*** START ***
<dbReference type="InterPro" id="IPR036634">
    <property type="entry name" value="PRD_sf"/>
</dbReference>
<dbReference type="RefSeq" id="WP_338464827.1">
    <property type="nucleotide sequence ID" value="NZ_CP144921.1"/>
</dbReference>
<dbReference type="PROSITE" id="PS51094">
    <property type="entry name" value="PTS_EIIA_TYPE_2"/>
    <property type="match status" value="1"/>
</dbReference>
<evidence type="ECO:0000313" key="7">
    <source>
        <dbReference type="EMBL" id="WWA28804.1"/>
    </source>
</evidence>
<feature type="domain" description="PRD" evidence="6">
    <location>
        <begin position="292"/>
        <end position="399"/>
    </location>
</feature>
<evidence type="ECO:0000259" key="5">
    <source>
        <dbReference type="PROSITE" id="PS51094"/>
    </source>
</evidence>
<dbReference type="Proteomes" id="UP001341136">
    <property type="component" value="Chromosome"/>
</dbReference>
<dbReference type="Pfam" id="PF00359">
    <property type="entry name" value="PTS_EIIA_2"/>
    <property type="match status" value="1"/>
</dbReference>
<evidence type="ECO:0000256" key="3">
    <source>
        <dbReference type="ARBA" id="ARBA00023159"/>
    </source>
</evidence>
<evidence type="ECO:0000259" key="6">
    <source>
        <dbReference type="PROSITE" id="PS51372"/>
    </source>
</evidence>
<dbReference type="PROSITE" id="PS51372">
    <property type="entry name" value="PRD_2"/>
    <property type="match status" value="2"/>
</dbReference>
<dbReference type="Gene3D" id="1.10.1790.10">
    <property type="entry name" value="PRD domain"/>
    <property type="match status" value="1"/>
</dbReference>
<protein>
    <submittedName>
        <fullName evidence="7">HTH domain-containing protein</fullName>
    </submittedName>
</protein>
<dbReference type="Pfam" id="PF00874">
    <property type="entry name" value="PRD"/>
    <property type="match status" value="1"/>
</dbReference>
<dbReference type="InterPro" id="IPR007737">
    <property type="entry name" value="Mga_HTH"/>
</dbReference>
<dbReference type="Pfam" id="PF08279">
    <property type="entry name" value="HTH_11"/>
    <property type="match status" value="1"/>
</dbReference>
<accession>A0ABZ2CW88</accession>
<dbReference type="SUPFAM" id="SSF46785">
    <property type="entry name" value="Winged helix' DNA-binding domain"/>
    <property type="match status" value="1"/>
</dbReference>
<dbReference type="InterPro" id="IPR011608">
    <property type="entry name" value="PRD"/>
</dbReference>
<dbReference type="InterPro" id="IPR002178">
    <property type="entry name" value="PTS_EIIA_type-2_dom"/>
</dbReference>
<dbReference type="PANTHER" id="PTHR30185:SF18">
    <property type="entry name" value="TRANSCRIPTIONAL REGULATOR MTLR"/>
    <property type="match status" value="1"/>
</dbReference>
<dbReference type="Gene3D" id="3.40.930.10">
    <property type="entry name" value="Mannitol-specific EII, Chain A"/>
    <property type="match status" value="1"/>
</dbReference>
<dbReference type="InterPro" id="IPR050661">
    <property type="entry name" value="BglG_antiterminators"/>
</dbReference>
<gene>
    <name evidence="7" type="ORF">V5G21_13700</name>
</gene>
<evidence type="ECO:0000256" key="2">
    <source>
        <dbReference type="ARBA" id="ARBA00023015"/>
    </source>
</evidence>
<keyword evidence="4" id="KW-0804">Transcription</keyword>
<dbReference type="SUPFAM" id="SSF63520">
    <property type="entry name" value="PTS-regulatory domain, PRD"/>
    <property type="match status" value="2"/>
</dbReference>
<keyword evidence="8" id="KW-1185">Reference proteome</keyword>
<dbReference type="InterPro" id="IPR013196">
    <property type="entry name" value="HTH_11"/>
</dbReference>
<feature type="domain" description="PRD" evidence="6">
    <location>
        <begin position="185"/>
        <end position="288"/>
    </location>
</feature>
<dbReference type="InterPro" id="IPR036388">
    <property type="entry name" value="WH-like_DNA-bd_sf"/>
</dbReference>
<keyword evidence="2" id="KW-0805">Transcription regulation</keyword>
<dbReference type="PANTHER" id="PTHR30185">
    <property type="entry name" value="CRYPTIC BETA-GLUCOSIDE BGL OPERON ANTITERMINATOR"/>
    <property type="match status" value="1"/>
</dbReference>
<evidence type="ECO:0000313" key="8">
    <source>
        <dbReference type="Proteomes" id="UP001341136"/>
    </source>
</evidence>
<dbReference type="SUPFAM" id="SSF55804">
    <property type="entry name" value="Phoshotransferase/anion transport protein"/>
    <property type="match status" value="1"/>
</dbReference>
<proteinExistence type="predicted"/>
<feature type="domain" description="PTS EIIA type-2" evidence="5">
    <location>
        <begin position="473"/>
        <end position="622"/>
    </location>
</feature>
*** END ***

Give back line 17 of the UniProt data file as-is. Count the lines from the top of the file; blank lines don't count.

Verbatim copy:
    <location>